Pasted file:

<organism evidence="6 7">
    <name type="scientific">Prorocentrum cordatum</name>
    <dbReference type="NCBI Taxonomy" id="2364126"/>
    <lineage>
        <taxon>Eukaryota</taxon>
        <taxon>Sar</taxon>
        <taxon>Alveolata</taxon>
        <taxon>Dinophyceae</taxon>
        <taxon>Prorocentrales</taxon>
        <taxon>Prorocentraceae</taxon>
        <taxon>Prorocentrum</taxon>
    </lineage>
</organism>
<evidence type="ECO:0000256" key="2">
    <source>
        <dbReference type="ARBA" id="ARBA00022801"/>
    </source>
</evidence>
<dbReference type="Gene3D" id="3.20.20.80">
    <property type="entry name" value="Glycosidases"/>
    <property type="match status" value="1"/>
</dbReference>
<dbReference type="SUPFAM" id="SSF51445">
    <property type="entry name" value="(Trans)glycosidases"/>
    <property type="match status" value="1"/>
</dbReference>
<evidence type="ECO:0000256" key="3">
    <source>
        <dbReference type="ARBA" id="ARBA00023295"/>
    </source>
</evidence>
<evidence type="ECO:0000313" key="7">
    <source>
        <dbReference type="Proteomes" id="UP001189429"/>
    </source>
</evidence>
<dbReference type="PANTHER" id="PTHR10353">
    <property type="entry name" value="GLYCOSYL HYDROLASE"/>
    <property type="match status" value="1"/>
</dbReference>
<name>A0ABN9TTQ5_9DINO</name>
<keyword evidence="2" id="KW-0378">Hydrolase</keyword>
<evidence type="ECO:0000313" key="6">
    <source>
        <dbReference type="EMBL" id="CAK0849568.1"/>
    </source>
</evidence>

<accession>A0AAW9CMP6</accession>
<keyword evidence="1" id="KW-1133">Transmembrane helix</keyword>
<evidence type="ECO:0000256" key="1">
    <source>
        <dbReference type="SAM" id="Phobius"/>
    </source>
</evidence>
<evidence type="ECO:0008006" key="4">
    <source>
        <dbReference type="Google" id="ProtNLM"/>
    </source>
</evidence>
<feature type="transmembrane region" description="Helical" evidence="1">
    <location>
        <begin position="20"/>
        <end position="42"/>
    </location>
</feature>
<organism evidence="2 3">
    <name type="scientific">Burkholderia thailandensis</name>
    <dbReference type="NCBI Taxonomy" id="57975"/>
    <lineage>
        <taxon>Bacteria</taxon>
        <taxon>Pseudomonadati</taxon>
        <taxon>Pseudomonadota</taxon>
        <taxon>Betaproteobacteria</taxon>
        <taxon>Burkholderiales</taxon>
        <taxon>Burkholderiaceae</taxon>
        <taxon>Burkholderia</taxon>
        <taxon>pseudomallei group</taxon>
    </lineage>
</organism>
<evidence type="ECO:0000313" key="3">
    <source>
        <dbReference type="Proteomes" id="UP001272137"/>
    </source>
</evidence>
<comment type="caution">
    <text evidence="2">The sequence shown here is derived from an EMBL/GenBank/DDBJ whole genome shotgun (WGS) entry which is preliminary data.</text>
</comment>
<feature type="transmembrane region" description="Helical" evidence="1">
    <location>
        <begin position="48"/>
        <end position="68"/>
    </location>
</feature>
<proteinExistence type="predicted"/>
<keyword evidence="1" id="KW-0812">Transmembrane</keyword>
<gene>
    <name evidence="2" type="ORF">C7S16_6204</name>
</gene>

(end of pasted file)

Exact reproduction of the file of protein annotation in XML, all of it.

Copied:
<organism evidence="6 7">
    <name type="scientific">Prorocentrum cordatum</name>
    <dbReference type="NCBI Taxonomy" id="2364126"/>
    <lineage>
        <taxon>Eukaryota</taxon>
        <taxon>Sar</taxon>
        <taxon>Alveolata</taxon>
        <taxon>Dinophyceae</taxon>
        <taxon>Prorocentrales</taxon>
        <taxon>Prorocentraceae</taxon>
        <taxon>Prorocentrum</taxon>
    </lineage>
</organism>
<evidence type="ECO:0000256" key="2">
    <source>
        <dbReference type="ARBA" id="ARBA00022801"/>
    </source>
</evidence>
<dbReference type="Gene3D" id="3.20.20.80">
    <property type="entry name" value="Glycosidases"/>
    <property type="match status" value="1"/>
</dbReference>
<dbReference type="SUPFAM" id="SSF51445">
    <property type="entry name" value="(Trans)glycosidases"/>
    <property type="match status" value="1"/>
</dbReference>
<evidence type="ECO:0000256" key="3">
    <source>
        <dbReference type="ARBA" id="ARBA00023295"/>
    </source>
</evidence>
<evidence type="ECO:0000313" key="7">
    <source>
        <dbReference type="Proteomes" id="UP001189429"/>
    </source>
</evidence>
<dbReference type="PANTHER" id="PTHR10353">
    <property type="entry name" value="GLYCOSYL HYDROLASE"/>
    <property type="match status" value="1"/>
</dbReference>
<name>A0ABN9TTQ5_9DINO</name>
<keyword evidence="2" id="KW-0378">Hydrolase</keyword>
<evidence type="ECO:0000313" key="6">
    <source>
        <dbReference type="EMBL" id="CAK0849568.1"/>
    </source>
</evidence>

<accession>A0AAW9CMP6</accession>
<keyword evidence="1" id="KW-1133">Transmembrane helix</keyword>
<evidence type="ECO:0000256" key="1">
    <source>
        <dbReference type="SAM" id="Phobius"/>
    </source>
</evidence>
<evidence type="ECO:0008006" key="4">
    <source>
        <dbReference type="Google" id="ProtNLM"/>
    </source>
</evidence>
<feature type="transmembrane region" description="Helical" evidence="1">
    <location>
        <begin position="20"/>
        <end position="42"/>
    </location>
</feature>
<organism evidence="2 3">
    <name type="scientific">Burkholderia thailandensis</name>
    <dbReference type="NCBI Taxonomy" id="57975"/>
    <lineage>
        <taxon>Bacteria</taxon>
        <taxon>Pseudomonadati</taxon>
        <taxon>Pseudomonadota</taxon>
        <taxon>Betaproteobacteria</taxon>
        <taxon>Burkholderiales</taxon>
        <taxon>Burkholderiaceae</taxon>
        <taxon>Burkholderia</taxon>
        <taxon>pseudomallei group</taxon>
    </lineage>
</organism>
<evidence type="ECO:0000313" key="3">
    <source>
        <dbReference type="Proteomes" id="UP001272137"/>
    </source>
</evidence>
<comment type="caution">
    <text evidence="2">The sequence shown here is derived from an EMBL/GenBank/DDBJ whole genome shotgun (WGS) entry which is preliminary data.</text>
</comment>
<feature type="transmembrane region" description="Helical" evidence="1">
    <location>
        <begin position="48"/>
        <end position="68"/>
    </location>
</feature>
<proteinExistence type="predicted"/>
<keyword evidence="1" id="KW-0812">Transmembrane</keyword>
<gene>
    <name evidence="2" type="ORF">C7S16_6204</name>
</gene>